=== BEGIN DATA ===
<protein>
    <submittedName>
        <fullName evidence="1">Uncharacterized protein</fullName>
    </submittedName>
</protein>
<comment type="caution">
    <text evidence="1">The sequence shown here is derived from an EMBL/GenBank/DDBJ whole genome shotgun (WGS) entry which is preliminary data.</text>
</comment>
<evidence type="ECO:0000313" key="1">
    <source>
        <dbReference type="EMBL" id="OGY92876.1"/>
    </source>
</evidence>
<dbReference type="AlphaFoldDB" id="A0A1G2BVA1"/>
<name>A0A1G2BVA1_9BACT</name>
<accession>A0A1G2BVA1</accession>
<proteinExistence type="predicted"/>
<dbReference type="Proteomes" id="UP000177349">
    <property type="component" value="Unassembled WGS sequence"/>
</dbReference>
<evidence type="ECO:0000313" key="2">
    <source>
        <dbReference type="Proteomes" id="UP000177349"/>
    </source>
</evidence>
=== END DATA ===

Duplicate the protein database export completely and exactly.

<protein>
    <submittedName>
        <fullName evidence="1">Uncharacterized protein</fullName>
    </submittedName>
</protein>
<comment type="caution">
    <text evidence="1">The sequence shown here is derived from an EMBL/GenBank/DDBJ whole genome shotgun (WGS) entry which is preliminary data.</text>
</comment>
<evidence type="ECO:0000313" key="1">
    <source>
        <dbReference type="EMBL" id="OGY92876.1"/>
    </source>
</evidence>
<dbReference type="AlphaFoldDB" id="A0A1G2BVA1"/>
<name>A0A1G2BVA1_9BACT</name>
<accession>A0A1G2BVA1</accession>
<proteinExistence type="predicted"/>
<dbReference type="Proteomes" id="UP000177349">
    <property type="component" value="Unassembled WGS sequence"/>
</dbReference>
<evidence type="ECO:0000313" key="2">
    <source>
        <dbReference type="Proteomes" id="UP000177349"/>
    </source>
</evidence>